Subsequently a further assessment of the situation within Scotland’s national church was written up under the title ‘Harvest is past; the summer has ended’. Since that time some ministers and many members have quit the denomination. Many who remain are withholding their giving to central church funds and this action is exacerbating the serious financial situation in which the denomination finds itself.

The departure of the Tron’s minister, elders and congregation with the high-level of attendant risk regarding their recent investments in the premises, is indicative of the extent to which they place little faith in the denomination reversing its acceptance of gay clergy.
Another high-profile congregation which has also recently made a high level of investment in its building is amongst other local churches considering their future within the denomination. Reverend Dominic Smart said elders at Gilcomston South Church in Aberdeen disagreed with the General Assembly's stance, feeling it had "marginalised" the Bible.

3. Concerning the Tron congregation's future the statement on its website affirms:

“We cannot depart from the historic foundations of our Church, and will not separate from communion with orthodox Christian believers globally. Consequently, we intend to realign with a church grouping which remains clearly and publicly committed to orthodox Christianity.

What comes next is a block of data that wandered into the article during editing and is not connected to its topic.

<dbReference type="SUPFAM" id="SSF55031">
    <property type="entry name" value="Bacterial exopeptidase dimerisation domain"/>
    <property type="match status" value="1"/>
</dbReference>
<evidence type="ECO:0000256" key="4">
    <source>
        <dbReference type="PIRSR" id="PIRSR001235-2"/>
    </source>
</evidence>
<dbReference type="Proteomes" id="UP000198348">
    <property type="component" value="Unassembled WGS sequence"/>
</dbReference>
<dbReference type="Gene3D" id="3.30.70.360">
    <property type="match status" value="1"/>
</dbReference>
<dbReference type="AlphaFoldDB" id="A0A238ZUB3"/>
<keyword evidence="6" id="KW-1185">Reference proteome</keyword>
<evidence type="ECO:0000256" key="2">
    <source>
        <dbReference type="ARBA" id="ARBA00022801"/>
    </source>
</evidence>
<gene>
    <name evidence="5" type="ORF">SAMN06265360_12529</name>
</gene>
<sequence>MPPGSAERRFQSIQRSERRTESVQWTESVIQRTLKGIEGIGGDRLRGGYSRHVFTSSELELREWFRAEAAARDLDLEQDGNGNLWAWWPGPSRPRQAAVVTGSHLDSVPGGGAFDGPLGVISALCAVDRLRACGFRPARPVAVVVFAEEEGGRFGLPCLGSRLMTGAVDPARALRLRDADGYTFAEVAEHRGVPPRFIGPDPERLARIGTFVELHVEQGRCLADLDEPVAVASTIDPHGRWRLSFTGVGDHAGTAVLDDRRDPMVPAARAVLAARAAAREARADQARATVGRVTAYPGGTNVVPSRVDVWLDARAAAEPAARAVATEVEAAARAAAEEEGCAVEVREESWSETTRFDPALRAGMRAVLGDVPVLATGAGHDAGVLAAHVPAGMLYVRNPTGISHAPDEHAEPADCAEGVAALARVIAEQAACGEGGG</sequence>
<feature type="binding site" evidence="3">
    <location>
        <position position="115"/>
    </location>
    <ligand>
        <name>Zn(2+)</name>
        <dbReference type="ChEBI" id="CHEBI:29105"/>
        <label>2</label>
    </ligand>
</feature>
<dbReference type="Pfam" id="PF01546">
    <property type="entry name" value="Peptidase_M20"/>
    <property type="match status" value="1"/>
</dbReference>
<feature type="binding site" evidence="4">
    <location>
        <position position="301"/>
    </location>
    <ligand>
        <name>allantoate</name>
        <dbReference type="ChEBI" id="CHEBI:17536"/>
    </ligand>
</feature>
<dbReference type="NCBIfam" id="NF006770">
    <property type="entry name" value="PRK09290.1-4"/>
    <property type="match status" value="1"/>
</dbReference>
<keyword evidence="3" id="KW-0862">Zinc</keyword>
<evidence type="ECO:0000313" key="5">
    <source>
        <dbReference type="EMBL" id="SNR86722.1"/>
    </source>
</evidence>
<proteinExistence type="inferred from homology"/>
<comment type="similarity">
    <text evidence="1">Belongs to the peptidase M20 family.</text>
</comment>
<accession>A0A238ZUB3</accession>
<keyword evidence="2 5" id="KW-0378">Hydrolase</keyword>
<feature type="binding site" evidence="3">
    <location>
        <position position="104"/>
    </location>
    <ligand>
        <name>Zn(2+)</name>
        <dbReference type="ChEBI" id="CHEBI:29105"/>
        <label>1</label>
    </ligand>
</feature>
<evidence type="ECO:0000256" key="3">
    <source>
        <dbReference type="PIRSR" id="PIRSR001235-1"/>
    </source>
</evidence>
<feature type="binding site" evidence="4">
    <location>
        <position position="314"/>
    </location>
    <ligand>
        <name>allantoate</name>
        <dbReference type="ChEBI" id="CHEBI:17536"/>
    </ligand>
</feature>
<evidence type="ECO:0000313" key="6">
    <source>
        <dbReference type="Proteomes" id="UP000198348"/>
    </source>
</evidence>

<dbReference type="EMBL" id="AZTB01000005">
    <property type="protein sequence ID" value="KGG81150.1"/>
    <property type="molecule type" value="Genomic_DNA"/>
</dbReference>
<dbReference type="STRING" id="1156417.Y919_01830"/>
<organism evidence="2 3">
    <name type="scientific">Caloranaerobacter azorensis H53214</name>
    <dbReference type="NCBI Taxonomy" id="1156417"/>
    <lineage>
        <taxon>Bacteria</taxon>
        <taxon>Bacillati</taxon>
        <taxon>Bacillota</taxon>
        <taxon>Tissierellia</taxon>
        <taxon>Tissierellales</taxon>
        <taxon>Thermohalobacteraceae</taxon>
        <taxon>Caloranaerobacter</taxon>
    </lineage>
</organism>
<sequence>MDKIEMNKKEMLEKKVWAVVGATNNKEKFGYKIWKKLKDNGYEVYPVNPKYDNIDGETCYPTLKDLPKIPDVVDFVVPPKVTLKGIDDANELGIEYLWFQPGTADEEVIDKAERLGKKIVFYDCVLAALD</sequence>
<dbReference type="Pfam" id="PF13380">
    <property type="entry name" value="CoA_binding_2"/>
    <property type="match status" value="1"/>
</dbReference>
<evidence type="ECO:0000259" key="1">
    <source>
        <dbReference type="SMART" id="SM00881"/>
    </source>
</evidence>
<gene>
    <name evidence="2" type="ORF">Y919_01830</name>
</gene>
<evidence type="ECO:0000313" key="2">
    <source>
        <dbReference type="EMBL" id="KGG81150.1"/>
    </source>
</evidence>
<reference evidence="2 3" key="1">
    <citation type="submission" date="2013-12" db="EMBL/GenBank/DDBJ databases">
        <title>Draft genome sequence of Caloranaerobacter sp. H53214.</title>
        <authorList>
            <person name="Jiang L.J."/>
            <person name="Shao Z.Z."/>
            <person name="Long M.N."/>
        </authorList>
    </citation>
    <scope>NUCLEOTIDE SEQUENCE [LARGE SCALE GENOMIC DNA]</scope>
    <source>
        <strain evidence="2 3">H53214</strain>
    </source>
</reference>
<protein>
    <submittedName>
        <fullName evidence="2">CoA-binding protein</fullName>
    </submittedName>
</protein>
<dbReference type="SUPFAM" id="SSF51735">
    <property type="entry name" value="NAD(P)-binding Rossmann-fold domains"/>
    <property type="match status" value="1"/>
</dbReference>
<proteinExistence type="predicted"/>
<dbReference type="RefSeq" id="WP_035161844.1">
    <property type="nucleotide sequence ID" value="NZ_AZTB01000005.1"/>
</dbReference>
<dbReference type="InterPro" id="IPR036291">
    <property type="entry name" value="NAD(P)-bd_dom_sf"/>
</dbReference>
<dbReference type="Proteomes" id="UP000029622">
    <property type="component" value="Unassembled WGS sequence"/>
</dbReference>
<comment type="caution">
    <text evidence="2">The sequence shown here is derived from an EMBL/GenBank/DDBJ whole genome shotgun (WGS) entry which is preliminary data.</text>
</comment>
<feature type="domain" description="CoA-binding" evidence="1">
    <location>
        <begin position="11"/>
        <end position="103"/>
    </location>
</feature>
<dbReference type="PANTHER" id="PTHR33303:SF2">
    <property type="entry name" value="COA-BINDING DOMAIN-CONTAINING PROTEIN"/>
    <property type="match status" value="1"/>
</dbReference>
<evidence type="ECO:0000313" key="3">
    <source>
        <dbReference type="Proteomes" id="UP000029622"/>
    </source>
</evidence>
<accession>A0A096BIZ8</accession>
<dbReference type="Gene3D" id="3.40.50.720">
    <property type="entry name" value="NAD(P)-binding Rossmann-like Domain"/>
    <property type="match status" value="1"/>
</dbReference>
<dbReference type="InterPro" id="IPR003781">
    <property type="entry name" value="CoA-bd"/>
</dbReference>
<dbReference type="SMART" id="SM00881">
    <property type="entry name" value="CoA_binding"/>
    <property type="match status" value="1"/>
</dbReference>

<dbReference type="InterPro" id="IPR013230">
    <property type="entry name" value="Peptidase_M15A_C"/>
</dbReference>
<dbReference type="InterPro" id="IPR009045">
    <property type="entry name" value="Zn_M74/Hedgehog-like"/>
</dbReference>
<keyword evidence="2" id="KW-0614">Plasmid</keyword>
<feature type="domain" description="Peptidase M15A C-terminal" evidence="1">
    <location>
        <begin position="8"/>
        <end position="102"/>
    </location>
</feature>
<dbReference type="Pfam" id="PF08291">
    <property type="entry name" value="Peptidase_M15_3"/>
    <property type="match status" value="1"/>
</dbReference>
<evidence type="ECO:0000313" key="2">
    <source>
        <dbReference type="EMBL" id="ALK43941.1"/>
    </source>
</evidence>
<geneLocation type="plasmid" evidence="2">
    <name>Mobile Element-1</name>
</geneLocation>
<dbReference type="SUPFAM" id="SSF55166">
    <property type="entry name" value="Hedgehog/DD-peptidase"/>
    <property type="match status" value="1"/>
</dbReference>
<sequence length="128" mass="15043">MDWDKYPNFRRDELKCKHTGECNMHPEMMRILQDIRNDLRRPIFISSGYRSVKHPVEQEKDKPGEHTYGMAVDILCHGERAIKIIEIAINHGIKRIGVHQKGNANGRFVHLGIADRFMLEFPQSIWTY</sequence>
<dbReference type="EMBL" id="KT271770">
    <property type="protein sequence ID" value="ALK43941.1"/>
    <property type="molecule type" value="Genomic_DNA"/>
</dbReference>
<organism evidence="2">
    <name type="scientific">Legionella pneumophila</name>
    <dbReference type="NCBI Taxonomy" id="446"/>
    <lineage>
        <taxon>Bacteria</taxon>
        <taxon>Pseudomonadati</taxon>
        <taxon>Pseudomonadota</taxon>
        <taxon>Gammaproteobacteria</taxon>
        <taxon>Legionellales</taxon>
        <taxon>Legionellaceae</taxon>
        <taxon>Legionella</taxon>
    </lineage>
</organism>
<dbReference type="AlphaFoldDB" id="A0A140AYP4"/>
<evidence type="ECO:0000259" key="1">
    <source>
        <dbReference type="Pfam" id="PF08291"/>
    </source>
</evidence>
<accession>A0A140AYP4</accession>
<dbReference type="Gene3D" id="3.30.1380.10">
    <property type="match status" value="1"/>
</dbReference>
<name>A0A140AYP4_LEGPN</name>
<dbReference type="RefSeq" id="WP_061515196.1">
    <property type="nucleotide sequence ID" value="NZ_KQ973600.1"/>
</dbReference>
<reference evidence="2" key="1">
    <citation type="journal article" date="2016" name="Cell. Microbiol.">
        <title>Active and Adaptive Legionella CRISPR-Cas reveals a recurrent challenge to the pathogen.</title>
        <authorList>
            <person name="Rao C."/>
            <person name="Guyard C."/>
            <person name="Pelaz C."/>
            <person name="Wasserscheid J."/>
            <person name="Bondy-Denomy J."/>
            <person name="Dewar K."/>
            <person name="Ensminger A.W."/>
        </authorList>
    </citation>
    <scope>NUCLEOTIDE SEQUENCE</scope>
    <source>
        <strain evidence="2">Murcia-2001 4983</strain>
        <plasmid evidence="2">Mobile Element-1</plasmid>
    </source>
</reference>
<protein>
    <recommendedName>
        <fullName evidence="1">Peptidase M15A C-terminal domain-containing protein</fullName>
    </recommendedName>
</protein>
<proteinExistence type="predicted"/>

“Our ongoing work remains our priority. We are a diverse, growing Christian family made up of people from all walks of life, of all ages, from many nations. We are passionate about the life of our church in Glasgow City Centre, serving the city seven days a week. Our earnest desire is that we can continue our wide-ranging service to the people of Glasgow uninterrupted. To this end, although we are no longer part of the Church of Scotland, the leaders of our congregation remain in positive and constructive engagement with the denomination. Our goal is to ensure that all issues around this separation are dealt with reasonably and peaceably, and for the honour of our Lord Jesus Christ.”